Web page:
Another important step towards attaining our entrepreneurial potential would be a change in our mindset. Indians are generally considered as people who are risk averse. We need to change this and start taking risks. Its not like we are born to be risk averse but our society moulds us this way. The Indian style of parenting is to be partially blamed for this. Most parents want their children to take the oft-treaded path while making career choices. Hence most of us grow up to be doctors, engineers, lawyers and other steady 9-to-5 office goers rather than becoming entrepreneurs. The importance of entrepreneurship is still not understood totally in the country. Unless one makes it big in business, entrepreneurs still do not get the respect they deserve from the society in general. Entrepreneurship is still not considered a viable career option. Those who directly delve into this field are considered as people who couldn’t make their mark in the jobs that are considered “normal.” If enterprises have to flourish on our land, this mentality has to go. We need to educate people on the importance of entrepreneurship be it through seminars, organizations or publications. New enterprises not only contribute rising income levels but also increase employment opportunities for people. It is generally seen that there is a direct correlation between the entrepreneurial activity level and the standard of living of a nation hence it assumes greater importance for a developing country like ours.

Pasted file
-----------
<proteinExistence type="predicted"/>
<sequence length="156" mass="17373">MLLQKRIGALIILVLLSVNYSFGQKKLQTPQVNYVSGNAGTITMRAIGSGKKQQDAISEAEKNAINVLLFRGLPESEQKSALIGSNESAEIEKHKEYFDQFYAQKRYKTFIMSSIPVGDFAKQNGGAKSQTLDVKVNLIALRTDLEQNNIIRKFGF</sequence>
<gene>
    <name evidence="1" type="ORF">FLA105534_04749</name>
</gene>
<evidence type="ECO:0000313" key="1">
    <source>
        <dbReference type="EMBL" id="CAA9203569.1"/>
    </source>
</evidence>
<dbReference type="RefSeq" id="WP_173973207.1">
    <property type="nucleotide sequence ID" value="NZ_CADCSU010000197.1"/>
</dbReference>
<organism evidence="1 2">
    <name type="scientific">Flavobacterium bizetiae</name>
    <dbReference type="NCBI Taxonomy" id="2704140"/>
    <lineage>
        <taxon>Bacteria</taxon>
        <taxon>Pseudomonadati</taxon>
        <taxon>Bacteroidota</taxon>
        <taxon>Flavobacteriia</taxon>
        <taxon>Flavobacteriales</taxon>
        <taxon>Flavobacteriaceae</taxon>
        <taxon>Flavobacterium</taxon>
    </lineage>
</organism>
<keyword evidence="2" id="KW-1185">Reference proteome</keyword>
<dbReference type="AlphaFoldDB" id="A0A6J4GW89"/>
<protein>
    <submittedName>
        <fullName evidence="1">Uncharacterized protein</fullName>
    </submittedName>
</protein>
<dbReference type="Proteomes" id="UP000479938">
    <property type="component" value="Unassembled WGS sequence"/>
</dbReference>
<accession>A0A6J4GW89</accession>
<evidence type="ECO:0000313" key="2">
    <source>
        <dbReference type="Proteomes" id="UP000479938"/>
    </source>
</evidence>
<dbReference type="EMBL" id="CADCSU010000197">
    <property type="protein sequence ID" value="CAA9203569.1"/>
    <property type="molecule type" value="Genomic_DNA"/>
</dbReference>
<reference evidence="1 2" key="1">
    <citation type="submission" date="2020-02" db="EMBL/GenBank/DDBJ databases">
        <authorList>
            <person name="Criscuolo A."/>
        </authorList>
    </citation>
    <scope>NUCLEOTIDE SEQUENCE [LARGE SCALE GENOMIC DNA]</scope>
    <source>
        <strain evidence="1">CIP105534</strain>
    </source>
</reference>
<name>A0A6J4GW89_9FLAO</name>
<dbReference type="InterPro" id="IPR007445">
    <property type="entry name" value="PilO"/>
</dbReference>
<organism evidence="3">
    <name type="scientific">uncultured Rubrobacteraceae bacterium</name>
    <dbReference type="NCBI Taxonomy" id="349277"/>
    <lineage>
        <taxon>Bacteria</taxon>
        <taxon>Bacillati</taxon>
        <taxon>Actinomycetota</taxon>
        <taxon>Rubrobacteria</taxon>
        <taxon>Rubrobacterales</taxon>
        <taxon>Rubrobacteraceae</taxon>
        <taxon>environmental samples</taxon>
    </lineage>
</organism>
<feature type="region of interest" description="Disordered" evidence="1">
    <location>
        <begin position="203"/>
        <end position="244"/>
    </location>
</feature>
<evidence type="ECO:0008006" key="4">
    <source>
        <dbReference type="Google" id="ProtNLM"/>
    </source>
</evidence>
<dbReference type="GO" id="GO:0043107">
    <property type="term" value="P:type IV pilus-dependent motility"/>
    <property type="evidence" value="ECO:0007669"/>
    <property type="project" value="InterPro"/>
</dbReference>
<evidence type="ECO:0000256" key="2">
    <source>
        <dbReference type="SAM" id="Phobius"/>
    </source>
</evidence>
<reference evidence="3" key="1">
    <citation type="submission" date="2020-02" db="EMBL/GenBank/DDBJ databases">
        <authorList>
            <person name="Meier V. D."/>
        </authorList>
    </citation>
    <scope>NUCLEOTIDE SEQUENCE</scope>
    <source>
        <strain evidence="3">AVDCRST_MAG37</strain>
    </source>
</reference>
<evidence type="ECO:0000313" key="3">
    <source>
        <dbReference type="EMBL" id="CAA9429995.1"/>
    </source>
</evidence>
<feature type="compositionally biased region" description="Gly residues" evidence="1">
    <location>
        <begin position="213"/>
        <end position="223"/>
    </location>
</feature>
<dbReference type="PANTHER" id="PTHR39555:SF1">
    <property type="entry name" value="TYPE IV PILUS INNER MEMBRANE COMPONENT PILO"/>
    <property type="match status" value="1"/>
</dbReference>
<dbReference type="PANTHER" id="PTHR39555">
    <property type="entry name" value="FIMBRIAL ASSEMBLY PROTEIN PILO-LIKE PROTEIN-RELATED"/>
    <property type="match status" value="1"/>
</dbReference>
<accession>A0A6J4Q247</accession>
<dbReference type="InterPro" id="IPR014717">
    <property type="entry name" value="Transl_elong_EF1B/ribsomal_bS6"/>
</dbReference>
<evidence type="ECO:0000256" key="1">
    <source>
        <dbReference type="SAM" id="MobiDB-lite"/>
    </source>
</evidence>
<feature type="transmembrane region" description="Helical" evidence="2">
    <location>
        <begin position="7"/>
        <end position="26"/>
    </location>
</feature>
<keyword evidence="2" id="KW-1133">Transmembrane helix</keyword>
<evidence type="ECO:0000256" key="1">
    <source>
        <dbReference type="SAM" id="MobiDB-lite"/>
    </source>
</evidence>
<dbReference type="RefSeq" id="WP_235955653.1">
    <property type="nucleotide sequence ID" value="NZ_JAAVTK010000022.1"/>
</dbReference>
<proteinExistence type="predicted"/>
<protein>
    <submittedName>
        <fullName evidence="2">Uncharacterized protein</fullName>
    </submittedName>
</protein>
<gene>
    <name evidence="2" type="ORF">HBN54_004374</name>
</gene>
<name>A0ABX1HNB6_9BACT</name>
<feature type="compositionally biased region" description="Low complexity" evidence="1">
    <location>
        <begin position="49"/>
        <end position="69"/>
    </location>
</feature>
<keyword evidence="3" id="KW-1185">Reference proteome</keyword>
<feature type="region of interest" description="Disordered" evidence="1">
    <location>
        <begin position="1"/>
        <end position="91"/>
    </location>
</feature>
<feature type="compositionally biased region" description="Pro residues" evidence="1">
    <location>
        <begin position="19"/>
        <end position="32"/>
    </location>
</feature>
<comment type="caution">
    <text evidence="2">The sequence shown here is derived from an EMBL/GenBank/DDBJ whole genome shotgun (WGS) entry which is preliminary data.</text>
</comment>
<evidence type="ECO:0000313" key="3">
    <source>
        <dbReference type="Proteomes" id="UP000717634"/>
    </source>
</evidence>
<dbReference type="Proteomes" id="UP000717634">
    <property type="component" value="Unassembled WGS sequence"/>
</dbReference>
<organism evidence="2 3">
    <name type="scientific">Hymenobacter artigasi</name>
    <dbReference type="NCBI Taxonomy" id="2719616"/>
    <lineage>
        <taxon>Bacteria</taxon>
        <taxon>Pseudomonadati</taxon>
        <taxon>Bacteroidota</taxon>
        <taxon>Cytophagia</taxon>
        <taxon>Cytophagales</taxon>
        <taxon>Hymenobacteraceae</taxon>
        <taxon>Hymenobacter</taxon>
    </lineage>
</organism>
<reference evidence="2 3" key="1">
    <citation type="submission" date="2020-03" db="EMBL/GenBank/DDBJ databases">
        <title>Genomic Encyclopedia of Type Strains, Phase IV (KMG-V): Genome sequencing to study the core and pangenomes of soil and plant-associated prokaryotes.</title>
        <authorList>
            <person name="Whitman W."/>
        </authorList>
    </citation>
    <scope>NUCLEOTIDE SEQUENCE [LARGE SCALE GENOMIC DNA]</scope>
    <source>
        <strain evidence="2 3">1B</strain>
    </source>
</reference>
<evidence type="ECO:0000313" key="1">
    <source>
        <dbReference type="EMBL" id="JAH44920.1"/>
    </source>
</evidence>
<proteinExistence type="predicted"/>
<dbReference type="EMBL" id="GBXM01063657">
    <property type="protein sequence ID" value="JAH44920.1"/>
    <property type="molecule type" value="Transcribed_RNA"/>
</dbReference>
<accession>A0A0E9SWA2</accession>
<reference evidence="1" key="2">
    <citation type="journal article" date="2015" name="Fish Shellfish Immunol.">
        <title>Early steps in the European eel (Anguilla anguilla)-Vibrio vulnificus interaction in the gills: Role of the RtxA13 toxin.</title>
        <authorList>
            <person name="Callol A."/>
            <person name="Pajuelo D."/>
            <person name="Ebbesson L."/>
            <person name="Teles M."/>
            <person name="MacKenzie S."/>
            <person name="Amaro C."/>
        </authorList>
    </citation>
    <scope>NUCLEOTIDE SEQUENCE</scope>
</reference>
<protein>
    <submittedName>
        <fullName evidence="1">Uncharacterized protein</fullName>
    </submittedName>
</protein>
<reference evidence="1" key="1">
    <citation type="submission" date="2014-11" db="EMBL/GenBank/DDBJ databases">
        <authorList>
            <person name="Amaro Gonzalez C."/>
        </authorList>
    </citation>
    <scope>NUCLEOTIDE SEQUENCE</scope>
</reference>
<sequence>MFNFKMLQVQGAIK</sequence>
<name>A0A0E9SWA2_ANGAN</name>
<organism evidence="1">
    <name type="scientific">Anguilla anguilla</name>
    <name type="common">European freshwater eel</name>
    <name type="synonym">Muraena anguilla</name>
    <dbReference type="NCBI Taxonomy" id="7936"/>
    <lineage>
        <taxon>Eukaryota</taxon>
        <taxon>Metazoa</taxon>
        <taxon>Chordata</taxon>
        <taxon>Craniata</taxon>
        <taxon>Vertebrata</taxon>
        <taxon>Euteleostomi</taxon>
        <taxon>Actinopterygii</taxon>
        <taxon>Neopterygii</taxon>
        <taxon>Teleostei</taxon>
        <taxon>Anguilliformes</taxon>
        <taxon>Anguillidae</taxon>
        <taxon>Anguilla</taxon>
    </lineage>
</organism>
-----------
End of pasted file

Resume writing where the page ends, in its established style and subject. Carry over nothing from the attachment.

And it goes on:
Any step in the direction of encouraging entrepreneurship would not change much unless it is actively supported by the government. The government has to provide a conducive environment for businesses and enterprises to flourish. Today the situation is quite the opposite where it takes months if not longer for a firm to get the necessary approvals. In developed nations, a venture can get through the whole process in a matter of days. The government should see to it that red tapism doesn’t interfere in this process. A single window system of clearance of proposals would help quite a bit. Entrepreneurial ventures should also be given advantages such as tax breaks or relaxed taxation rates in their initial phases to give further boost to people who want to dive into it. This would promote a spirit of innovation and enterprise in our people and would lead to prosperity in our nation. Only when the government and our people realize these invaluable facts will our nation really unleash its innovation and entrepreneurial potential.